One of the big ideas behind those books was that, as people found more interesting things to read on far-flung blogs than they did on lame web portals and on traditional news outlets, it was going to become increasingly difficult for advertisers to chase these readers (“targets”, in marketing speak). Not everybody was optimistic about what was going on. Andrew Keen was so worried that he wrote a book saying that blogs written by amateurs were actually destroying our culture (14).
Little does it matter if you believed we were closer to a new Renaissance or to the end of times. The pendulum has swung the other way. Larger blogs have either morphed into more traditional media companies, or have been acquired by such companies. The one man band blog written by an expert in his field or an enthusiast has been all but wiped out by Facebook (15), which web designer and web critic Jason Kottke presciently called “the new AOL” as far back as 2007 (16).
While Facebook is a very successful company, some interesting questions remain unanswered. Is Facebook a force for good in this world? Is it a positive and liberating force (17)?
Is Facebook any good for companies that want to try to interact with their customers? Lastly: What about advertising on Facebook? Could the fact that we’re missing a common shared vision of the world like the one we had as readers of The New York Times or of The New Yorker be detrimental not only to the fate of our democracies, but to advertising as well?
1. Harrison, Steve, Changing the World is the Only Fit Work for a Grown Man, pages 76-79. For the Shirtkerchief, or was it a Shirtkin, or a Napchief, ad, see also the picture and the text of the ad.
2. Gossage, Howard Luck and Harris, Miller, Dear Miss Afflerbach;: Or, The postman hardly ever rings 11,342 times.
3. “Is advertising worth saving? From an economic point of view, I don’t think most of it is. From an aesthetic point of view I’m damn sure it’s not; it is thoughtless, boring, and there is simply too much of it”. Gossage, Howard Luck, as quoted in Goodby, Jeff and Bendinger, Bruce, The Book of Gossage, page 4.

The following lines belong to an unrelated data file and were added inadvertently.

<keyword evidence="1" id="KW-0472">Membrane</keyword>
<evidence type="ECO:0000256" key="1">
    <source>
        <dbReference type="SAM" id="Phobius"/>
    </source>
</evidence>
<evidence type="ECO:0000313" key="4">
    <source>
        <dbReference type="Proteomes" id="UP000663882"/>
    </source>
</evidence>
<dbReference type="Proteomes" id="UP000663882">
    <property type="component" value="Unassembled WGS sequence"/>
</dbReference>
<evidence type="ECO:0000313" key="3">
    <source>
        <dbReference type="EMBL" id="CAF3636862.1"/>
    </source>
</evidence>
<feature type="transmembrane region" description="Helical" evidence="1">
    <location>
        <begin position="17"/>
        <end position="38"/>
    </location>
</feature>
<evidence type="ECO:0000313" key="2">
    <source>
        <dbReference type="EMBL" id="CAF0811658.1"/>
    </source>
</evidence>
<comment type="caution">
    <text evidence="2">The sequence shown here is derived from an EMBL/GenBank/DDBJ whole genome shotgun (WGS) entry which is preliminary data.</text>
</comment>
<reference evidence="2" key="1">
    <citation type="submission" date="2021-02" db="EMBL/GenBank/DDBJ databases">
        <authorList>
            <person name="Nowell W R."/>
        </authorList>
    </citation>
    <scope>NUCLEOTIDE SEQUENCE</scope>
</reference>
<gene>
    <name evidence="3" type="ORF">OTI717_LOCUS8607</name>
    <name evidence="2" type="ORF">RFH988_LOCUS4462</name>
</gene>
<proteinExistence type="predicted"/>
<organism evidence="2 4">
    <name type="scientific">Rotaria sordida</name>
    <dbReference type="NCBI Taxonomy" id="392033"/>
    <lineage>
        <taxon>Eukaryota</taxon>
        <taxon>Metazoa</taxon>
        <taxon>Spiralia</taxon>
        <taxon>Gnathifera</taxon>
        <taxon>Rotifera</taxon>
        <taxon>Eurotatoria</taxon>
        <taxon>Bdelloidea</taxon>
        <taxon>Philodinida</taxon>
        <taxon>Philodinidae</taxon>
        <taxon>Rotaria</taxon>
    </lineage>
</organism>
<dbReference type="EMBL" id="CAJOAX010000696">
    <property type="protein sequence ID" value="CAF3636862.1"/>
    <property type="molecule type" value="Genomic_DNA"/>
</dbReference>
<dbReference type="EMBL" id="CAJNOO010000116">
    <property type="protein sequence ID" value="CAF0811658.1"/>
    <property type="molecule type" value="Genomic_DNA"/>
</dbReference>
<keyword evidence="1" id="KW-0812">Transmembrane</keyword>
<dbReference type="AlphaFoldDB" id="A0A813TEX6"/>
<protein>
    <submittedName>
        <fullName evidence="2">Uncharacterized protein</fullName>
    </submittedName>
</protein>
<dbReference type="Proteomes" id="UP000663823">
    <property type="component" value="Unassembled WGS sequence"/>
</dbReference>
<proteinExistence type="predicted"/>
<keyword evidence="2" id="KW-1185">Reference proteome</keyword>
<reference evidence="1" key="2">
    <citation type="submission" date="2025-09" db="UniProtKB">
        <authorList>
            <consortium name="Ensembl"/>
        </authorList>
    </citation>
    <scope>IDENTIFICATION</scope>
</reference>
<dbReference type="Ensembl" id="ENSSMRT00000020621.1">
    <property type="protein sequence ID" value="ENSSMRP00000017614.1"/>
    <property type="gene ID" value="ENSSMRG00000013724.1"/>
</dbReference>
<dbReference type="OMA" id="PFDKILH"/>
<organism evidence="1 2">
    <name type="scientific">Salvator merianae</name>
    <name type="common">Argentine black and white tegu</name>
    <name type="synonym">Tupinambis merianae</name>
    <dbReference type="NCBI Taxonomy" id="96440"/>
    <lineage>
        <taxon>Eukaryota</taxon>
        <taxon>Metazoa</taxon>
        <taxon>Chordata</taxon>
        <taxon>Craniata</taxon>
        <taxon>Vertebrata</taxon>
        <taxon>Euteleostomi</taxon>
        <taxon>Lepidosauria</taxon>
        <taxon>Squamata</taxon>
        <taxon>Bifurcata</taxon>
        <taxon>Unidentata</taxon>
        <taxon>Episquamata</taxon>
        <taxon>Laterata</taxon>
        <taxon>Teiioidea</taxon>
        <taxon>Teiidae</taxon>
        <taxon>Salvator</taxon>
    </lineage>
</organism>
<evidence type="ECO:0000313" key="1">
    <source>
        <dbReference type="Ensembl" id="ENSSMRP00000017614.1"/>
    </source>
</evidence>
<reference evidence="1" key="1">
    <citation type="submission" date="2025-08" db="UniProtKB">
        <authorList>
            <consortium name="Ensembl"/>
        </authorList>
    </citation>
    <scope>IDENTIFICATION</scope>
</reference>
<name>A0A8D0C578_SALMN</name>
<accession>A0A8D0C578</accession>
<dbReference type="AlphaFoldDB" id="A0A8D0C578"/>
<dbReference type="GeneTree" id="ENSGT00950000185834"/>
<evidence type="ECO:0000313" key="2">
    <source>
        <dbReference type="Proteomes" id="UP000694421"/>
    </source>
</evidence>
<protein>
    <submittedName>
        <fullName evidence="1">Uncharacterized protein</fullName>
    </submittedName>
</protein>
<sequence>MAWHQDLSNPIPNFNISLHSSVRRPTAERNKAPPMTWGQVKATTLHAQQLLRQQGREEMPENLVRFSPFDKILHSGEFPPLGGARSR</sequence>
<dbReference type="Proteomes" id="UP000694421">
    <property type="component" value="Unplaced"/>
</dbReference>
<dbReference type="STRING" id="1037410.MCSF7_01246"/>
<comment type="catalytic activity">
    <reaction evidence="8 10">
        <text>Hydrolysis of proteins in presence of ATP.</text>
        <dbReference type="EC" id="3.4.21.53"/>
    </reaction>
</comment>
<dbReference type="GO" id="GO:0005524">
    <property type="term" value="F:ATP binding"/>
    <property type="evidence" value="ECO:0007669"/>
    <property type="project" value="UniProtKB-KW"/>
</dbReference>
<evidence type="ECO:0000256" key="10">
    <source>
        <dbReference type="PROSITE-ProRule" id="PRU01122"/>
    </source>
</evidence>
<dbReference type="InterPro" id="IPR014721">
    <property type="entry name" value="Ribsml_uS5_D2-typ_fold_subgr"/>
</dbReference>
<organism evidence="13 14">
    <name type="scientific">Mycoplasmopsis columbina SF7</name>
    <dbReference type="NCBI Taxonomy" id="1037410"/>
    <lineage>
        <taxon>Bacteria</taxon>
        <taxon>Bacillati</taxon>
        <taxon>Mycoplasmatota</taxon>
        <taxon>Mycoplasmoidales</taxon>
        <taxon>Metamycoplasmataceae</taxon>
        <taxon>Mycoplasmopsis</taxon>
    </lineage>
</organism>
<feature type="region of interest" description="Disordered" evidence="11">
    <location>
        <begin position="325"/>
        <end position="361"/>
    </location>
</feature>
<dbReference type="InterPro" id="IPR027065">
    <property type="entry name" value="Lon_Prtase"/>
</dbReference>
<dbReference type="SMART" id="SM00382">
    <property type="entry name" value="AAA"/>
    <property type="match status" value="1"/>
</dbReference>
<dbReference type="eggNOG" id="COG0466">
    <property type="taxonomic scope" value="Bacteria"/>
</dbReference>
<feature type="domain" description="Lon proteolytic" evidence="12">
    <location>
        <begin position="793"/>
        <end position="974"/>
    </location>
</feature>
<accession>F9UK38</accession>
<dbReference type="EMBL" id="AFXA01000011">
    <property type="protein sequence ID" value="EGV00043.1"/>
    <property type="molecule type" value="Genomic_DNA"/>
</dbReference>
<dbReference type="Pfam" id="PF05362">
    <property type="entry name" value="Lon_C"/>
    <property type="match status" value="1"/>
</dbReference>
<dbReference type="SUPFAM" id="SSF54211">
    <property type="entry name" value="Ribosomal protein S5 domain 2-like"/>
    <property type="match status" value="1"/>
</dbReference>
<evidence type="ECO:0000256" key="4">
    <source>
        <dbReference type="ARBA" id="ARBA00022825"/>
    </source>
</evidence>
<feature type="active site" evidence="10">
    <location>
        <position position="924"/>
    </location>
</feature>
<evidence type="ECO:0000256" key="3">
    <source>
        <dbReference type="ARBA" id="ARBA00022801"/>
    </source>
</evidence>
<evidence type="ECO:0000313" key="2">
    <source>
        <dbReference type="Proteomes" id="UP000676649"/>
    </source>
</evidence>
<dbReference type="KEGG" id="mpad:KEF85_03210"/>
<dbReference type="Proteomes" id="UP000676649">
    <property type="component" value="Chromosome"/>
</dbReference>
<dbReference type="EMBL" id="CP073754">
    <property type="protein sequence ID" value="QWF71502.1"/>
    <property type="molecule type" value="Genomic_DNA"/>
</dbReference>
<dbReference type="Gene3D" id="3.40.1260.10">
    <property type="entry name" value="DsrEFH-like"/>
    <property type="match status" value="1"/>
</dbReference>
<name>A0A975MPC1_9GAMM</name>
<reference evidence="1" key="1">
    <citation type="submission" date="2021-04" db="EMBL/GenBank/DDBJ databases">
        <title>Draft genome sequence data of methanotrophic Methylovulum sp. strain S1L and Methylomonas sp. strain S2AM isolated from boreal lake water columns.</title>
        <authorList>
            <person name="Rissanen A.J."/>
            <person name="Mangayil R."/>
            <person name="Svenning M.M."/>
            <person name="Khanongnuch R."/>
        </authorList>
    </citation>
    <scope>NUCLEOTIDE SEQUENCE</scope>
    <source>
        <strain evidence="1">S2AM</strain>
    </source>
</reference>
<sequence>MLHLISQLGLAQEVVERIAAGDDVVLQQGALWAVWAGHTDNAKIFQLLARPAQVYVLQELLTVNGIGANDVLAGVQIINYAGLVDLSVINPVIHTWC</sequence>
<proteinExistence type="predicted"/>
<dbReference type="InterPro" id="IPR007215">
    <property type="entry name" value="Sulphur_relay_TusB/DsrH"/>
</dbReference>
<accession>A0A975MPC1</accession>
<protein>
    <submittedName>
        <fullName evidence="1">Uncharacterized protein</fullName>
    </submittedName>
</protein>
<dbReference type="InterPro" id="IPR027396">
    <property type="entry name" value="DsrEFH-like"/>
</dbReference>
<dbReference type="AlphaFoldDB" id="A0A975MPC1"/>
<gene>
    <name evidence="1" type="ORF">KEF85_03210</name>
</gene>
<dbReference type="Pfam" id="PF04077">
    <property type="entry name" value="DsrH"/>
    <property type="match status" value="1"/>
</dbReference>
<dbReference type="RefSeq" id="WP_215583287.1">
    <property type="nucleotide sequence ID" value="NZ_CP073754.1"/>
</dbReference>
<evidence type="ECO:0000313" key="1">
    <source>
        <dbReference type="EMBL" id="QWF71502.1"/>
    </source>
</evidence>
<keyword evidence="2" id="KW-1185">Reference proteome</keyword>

4. Gossage, Howard Luck, Goodby, Jeff and Bendinger, Bruce, The Book of Gossage, pages 133-153.
5. Please see Wikipedia’s definition of Real-time Bidding.
6. Even AdWords has a similar quality problem, with Google forced to axe no fewer than 500 million bad ads.
7. Harrison, Steve, Changing the World is the Only Fit Work for a Grown Man, pages 106-7.
8. I kind of miss the Open Web, to be honest with you.
9. It’s funny to see pundits accuse Mark Zuckerberg’s company of turning into what he said it was all along: a utility.
10. KDKA is a radio station from Pittsburgh, Pennsylvania, which was created by the Westinghouse Electric Corporation on November 2, 1920.
11. Twitchell, James B., Twenty Ads That Shook The World, page 75.
12. My personal blog was later moved to dotcoma.it.
13. Weinberger, David, Small Pieces Loosely Joined: A Unified Theory Of The Web.
14. Locke, Christopher, Gonzo Marketing: Winning Through Worst Practices.
15. Little did Keen know about how bad things would get with Facebook and Twitter! Keen, Andrew, The Cult of the Amateur: How blogs, MySpace, YouTube, and the rest of today’s user-generated media are destroying our economy, our culture, and our values.
16. This point is actually controversial. WordPress keeps on telling us that everything is ok and that the blogging world keeps on getting bigger an bigger. However, Technorati’s last State of the Blogosphere report was published in 2010. And few if any studies at all have been released after 2011 or 2012 the latest.
17. Jason Kottke presciently called Facebook the new AOL back in 2007. He was right. It’s even worse: Facebook is not a “social network”; it’s a closed and private Internet. At the same time, one must recognise that Facebook has been profitable for years; that their success has been absolutely incredible, and their execution close to perfect. The way they fended off the attack coming from Google’s G+ speaks miles about how good they are.
18. Some people say that they can read things on Facebook that are not given any attention to in the mainstream media. True enough. But at the same time, you see only what Facebook wants you to see, and only as long as they want you to see it. With a feed reader, you get to read all the posts of every blog you choose to follow. With Facebook, you see what Facebook thinks you will enjoy. This is what Eli Pariser calls The Filter Bubble. What this means is that they are the ones who hold the remote control, not you. And lately we discovered that they even play tricks and pseudoscientific Brave New World experiments on you to try to find out if they can make you happy or sad. Furthermore, filter bubbles don’t merely hide part of the news from us; they also make us live in an “emotional world”, as Eli Pariser says in The Filter Bubble: How the New Personalized Web Is Changing What We Read and How We Think, page 150.